I see this a lot in children with autism whom I work with. If you think about it, it makes sense. Adults are more predictable. If you start talking to an adult and they are bored, they are not going to walk away mid-sentence. Also, some children might have more cerebral interests than their peers. I have worked with children in nursery school and kindergarten who are interested in the periodic table or human anatomy. While these are cool interests, they might not be what their classmates are talking about at recess. If your child says they want more same-aged peers, that’s where finding clubs and groups around their interests can help. What’s most important is that they feel connected to others and have a support network.

What are some other challenges neurodiverse children might have when making and maintaining friends?
Kids who have ADHD may lose focus in conversations or miss social cues, and then respond in an unexpected way. They need help learning how to focus and attend to social cues, so when they respond in a socially positive manner, provide positive reinforcement — for instance, in the form of verbal praise. For children with autism, there’s a core difficulty with social skills; they struggle knowing what to say, how to say it, and how to respond. But just because somebody can’t learn social skills implicitly doesn’t mean that they can’t improve on them. I like to give children tools, structure, and prompts to help them develop the skills needed to engage with others and to meet their personal social goals.

What if a child only has online friendships?
Technology has allowed children who struggle socially to make meaningful connections. Many teens and adults on the autism spectrum find online social interactions less physically and mentally draining because they don’t need to focus on nonverbal communication. That being said, I also have lots of parents who say, “I don’t want my child online so much.” I think this is where balance is important, and listening to what the child is saying is important. If a child can have in-person friendships and wants in-person friendships, then supporting them with that will be important.

"Parents should recognize that socializing is a skill like anything else, and we need to support our child in learning it."

— Dr. Michelle Gorenstein-Holtzman

Should parents intervene if they think a child’s friendship is unhealthy?
I always tell my patients and parents that friendships should make you happy and lift you up. If a friendship is causing more distress or getting you into trouble, it is a sign that the friendship is not working anymore. So when I’m working with kids, I’ll ask, “When you’re with this person, do they make you feel better? Do they say kind things? Do they help you make good choices?” And if the child starts saying no, then it’s time to explore new friendships. Obviously if your child is really engaging in unhealthy behaviors based on a peer, or doing something that could get them in trouble, parents should intervene and involve the school.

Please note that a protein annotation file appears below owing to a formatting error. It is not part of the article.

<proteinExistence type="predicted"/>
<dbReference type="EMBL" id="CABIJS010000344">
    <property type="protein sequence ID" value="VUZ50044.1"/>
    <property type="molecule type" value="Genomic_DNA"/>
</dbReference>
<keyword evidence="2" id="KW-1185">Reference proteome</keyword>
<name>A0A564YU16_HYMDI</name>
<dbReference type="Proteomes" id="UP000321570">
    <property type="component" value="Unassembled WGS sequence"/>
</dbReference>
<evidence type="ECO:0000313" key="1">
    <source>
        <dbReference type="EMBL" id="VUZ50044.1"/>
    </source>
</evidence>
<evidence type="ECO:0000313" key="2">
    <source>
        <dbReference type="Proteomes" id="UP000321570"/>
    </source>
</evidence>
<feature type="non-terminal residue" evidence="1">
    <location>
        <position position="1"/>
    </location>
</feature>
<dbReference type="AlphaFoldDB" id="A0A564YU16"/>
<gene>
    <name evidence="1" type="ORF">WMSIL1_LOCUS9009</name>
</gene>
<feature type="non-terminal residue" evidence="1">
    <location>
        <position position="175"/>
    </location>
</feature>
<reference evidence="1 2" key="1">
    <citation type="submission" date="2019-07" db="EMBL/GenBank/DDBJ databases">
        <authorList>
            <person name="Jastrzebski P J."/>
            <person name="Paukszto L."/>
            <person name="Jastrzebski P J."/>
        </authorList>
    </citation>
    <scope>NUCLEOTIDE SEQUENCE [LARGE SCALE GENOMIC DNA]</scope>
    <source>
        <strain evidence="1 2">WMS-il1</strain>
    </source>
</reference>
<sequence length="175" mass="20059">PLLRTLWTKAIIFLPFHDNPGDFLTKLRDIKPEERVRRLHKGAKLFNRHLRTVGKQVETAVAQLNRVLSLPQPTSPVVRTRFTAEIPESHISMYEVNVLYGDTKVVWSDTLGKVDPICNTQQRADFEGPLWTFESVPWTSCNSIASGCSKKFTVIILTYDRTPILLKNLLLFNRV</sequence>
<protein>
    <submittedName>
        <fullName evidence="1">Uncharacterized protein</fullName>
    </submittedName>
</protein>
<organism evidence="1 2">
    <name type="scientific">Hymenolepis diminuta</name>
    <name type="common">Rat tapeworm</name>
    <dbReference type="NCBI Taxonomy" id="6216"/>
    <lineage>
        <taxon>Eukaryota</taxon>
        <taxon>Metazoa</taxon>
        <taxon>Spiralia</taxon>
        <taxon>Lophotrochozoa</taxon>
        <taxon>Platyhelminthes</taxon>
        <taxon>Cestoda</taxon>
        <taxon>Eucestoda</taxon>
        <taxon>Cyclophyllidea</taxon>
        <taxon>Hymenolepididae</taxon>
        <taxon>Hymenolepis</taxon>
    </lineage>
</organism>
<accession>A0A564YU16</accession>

How do dynamics with friends change as kids get older?
When kids grow up and become teenagers, there are new social situations: parties, gossip, social bullying, and cyber bullying. For neurodiverse teens who have real social skills deficits, we start teaching things like what flirting looks like or what you can say if a person says something to intentionally hurt you. Social media can also be really hard. You may find out if you were not invited to a birthday party or if a group of friends was hanging out without you. In the teen years, where being accepted and seen is part of the development, social media can have an unhealthy impact on one’s mental health.

If your teen does make a social misstep, rather than getting angry or feeling embarrassed, view it as a learning opportunity. We want our kids to have friends and to be successful, and sometimes we react in an unhelpful way when it doesn’t go well. Parents should recognize that socializing is a skill like anything else, and we need to support our child in learning it.

What is a common misconception parents have about making friends?
Some parents have a desire for their child to be super extroverts and have lots of friends, and that is not always what the child wants or who the child is. Especially for children with autism, socializing sometimes drains their battery. Some children get energized from socializing and there are never enough playdates or hangouts. Other children get enough socialization in school, and after a full day of interacting with others want to be alone in their own space.

If your child comes home from a social setting and immediately puts on their headphones and says, “I just need to listen to music,” that’s OK. As a parent, you can start by observing and say, “I noticed after parties, you go to your room and have some quiet time. Is that what your brain needs?” Be mindful that as parents, our social battery might be different from our children’s.

At A Glance


Consult an Expert

Find a Doctor or call